Data recorded by the Cincinnati Zoo helped a new Species360 Conservation Science Alliance study challenging evolutionary theories of aging in turtles and tortoises! In the study, data scientists investigated evolutionary aging theories in tortoises and turtles using data from the Species360 Zoological Information Management System (ZIMS).
We are excited and proud that the data our scientists and keepers have recorded from the turtle and tortoise animal ambassadors at the Cincinnati Zoo is helping researchers better understand aging in these species.
Even though humans live longer lives compared to their historical counterparts, we cannot escape the inevitability of aging. However, testudines – the order to which tortoises and turtles belong – may buck this trend by following a different pattern of aging compared to humans and other species.
In a new study published in the journal Science, researchers used data contributed by Cincinnati Zoo in collaboration with other zoos and aquariums to examine 52 species of turtles and tortoises. The data recorded by Cincinnati Zoo & Botanical Garden in ZIMS enabled researchers to discover that, unlike humans and other species, turtles and tortoises defy common evolutionary theories and may reduce the rate of aging in response to improvements in environmental conditions.
Evolutionary theories of aging predict that all living organisms weaken and deteriorate with age (a process known as senescence) – and eventually die. Now, using data captured by Cincinnati Zoo and others, researchers from the Species360 Conservation Science Alliance and the University of Southern Denmark show that certain animal species, such as turtles and tortoises, may exhibit slower or even absent senescence when their living conditions improve.
Out of 52 turtle and tortoise species, 75% show extremely slow senescence, while 80% have slower senescence than modern humans.
“We find that some of these species can reduce their rate of aging in response to the improved living conditions found in zoos and aquariums, compared to the wild,” said study co-author, Prof. Dalia Conde, Species360 Director of Science, Head of the Species360 Conservation Science Alliance. “In addition, modern zoological organizations play an important role in conservation, education and research, and this study shows the immense value of zoos and aquariums keeping records for the advancement of science.”
Turtles keep growing after sexual maturity
Some evolutionary theories predict that senescence appears after sexual maturity as a trade-off between the energy an individual invests in repairing damages in its cells and tissues and the energy it invests in reproduction, so its genes are passed to the next generations. This trade-off implies, among other things, that, after reaching sexual maturity, individuals stop growing and start experiencing senescence, a gradual deterioration of bodily functions with age. Theories predict that such trade-offs are unavoidable, and thus senescence is inevitable. In fact, this prediction has been confirmed for several species, particularly mammals and birds.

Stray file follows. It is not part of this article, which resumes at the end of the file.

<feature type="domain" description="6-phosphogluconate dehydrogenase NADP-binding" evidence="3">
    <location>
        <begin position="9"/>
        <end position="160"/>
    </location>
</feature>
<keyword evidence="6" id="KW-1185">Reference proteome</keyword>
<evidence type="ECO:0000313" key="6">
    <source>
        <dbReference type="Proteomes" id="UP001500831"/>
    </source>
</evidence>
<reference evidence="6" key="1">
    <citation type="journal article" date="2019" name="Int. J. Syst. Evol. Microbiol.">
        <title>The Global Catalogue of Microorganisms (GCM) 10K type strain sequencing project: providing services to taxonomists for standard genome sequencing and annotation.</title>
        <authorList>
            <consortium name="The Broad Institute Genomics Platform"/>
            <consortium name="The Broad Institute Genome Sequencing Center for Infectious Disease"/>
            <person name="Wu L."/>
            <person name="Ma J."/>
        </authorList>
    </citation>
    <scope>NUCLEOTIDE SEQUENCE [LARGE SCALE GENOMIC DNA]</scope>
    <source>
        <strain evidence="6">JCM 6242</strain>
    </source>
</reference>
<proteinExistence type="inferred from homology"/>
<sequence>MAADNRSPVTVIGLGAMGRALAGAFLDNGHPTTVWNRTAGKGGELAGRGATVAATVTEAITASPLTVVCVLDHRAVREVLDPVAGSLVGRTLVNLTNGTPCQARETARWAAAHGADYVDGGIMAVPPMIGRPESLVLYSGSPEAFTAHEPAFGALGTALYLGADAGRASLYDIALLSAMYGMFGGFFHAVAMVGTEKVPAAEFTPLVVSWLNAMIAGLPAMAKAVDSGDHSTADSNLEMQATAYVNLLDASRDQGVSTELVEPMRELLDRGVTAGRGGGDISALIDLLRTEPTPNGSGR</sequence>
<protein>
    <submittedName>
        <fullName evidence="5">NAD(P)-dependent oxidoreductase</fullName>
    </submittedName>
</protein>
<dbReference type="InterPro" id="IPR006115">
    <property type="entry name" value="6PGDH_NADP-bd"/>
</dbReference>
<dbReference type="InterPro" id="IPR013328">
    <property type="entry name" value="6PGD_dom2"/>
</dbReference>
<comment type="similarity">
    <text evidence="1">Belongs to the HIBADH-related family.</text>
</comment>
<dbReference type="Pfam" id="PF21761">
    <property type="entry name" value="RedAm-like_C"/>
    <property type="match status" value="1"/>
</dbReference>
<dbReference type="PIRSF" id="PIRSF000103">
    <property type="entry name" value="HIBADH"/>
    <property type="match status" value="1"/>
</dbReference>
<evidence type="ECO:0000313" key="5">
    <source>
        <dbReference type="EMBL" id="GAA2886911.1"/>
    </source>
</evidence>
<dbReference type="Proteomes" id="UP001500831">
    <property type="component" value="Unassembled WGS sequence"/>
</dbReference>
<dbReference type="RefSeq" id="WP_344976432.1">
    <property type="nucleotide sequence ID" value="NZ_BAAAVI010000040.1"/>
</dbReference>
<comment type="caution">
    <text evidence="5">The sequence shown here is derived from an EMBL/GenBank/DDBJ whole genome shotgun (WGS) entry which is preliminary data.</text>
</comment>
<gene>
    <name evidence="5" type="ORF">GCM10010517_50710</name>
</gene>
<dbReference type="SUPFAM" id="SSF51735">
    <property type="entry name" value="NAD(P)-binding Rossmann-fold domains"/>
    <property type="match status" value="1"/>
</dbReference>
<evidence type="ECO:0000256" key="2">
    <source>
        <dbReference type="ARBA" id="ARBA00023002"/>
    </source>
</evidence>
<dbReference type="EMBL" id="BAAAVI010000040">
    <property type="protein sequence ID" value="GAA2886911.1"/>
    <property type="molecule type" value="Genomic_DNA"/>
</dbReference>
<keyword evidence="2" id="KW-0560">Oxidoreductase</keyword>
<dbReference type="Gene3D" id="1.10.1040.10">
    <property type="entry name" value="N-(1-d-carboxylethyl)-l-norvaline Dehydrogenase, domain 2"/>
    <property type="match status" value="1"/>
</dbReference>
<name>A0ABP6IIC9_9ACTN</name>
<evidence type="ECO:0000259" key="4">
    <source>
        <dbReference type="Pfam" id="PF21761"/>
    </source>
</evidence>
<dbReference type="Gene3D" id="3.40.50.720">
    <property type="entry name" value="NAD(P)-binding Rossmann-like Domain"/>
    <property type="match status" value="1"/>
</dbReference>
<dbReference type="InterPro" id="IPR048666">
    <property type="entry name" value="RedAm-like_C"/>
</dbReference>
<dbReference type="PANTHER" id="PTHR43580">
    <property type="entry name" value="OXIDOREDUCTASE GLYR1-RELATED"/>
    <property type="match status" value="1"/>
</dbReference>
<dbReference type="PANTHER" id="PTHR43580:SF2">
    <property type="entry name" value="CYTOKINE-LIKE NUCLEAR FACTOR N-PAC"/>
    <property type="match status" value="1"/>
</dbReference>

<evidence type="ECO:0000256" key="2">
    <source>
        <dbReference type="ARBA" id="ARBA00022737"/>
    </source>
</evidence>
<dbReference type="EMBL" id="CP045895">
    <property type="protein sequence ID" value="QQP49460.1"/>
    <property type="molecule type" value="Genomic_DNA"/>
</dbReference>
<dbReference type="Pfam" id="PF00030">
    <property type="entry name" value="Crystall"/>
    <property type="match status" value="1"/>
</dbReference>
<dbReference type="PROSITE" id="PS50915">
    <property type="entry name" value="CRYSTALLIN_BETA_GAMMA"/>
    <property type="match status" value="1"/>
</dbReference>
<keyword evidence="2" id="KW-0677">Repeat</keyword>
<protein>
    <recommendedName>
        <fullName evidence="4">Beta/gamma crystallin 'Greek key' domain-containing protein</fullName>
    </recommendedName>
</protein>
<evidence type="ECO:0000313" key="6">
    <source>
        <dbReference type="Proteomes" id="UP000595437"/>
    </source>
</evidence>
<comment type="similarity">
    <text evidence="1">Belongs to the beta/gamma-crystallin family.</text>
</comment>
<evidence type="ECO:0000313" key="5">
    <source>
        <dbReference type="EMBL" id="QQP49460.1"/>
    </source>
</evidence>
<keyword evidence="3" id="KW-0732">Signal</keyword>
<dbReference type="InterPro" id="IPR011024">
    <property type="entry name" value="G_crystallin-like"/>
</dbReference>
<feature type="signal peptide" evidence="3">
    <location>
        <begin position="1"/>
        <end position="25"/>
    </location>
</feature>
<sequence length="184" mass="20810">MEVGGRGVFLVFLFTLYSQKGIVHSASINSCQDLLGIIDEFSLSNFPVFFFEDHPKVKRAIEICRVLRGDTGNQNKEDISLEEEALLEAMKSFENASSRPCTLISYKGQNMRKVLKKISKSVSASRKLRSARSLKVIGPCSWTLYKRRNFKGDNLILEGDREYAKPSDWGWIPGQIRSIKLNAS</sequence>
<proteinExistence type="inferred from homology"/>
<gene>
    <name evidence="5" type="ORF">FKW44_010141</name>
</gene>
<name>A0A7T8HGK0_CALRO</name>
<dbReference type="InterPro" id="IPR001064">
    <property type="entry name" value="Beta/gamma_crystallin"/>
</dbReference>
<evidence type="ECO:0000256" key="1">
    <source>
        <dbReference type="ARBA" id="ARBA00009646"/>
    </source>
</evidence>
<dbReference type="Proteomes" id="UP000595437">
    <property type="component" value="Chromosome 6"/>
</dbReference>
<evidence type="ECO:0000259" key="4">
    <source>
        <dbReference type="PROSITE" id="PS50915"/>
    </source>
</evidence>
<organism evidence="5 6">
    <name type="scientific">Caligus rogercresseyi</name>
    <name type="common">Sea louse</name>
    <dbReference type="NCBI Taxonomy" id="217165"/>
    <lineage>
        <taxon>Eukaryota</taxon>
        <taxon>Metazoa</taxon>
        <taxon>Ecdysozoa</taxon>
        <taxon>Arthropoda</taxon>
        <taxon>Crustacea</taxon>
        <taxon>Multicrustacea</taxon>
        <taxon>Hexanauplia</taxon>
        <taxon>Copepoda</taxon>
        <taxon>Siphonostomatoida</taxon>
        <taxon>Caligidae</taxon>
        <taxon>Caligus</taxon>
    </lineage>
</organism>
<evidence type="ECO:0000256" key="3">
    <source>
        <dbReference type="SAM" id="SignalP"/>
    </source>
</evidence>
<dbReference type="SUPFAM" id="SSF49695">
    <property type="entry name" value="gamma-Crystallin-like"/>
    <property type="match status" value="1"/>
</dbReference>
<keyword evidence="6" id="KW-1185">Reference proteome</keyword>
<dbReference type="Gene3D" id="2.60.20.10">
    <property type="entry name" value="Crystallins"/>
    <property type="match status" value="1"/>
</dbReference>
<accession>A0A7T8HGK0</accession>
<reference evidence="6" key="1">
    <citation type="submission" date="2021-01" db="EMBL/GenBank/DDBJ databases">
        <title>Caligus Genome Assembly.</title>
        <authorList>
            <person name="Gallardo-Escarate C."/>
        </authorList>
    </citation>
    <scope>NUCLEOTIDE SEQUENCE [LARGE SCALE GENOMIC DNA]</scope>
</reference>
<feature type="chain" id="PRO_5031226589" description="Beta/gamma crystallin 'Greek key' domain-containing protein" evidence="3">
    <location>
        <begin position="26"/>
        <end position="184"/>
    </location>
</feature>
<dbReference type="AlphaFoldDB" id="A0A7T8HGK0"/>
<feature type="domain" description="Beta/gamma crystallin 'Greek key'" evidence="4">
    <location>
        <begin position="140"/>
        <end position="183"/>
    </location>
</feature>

However, organisms that keep growing after sexual maturity, such as turtles and tortoises, are believed to have the potential to keep investing in repairing cellular damages and are thus thought to be ideal candidates for reducing and even avoiding the harmful effects of aging.
“It is worth noting that the fact that some species of turtle and tortoise show negligible senescence does not mean they are immortal; it only means that their risk of death does not increase with age, but it is still larger than zero,” said another of the researchers behind the study, Dr. Fernando Colchero, Principal Statistical Analyst, Species360 Conservation Science Alliance, and Associate Professor at the Department of Mathematics and Computer Science, University of Southern Denmark.
Zoo Turtles and Tortoises Helping Their Wild Counterparts
Using ZIMS Survival, Reproduction, and Growth Reports to help manage ex situ populations Zoo, conservation, and wildlife experts will use the ZIMS reports to help determine whether a population is healthy, and how to best sustain the well-being of individuals and groups. This is essential to managing “ex situ” populations residing in wildlife refuges, marine reserves, zoos, aquariums, and other institutions.
“Wildlife cared for by zoological institutions often represent the only assurance that a species may survive when populations decline or become extinct in the wild,” said Conde. “Reintroducing species like the Iberian lynx and the California condor are examples of what can be achieved through collaborative efforts. But as extinctions rise, we need better insight to the species we are working to save. This is our focus, and these lifecycle reports are a critical step forward,” said Conde.
Conservation leaders and species advocates will use the new reports to help manage assurance populations for species facing extinction in the wild. When threats such as disease, poaching, or encroachment are reduced or removed from natural habitats, assurance populations residing in protective care are critical to reintroducing species in the wild.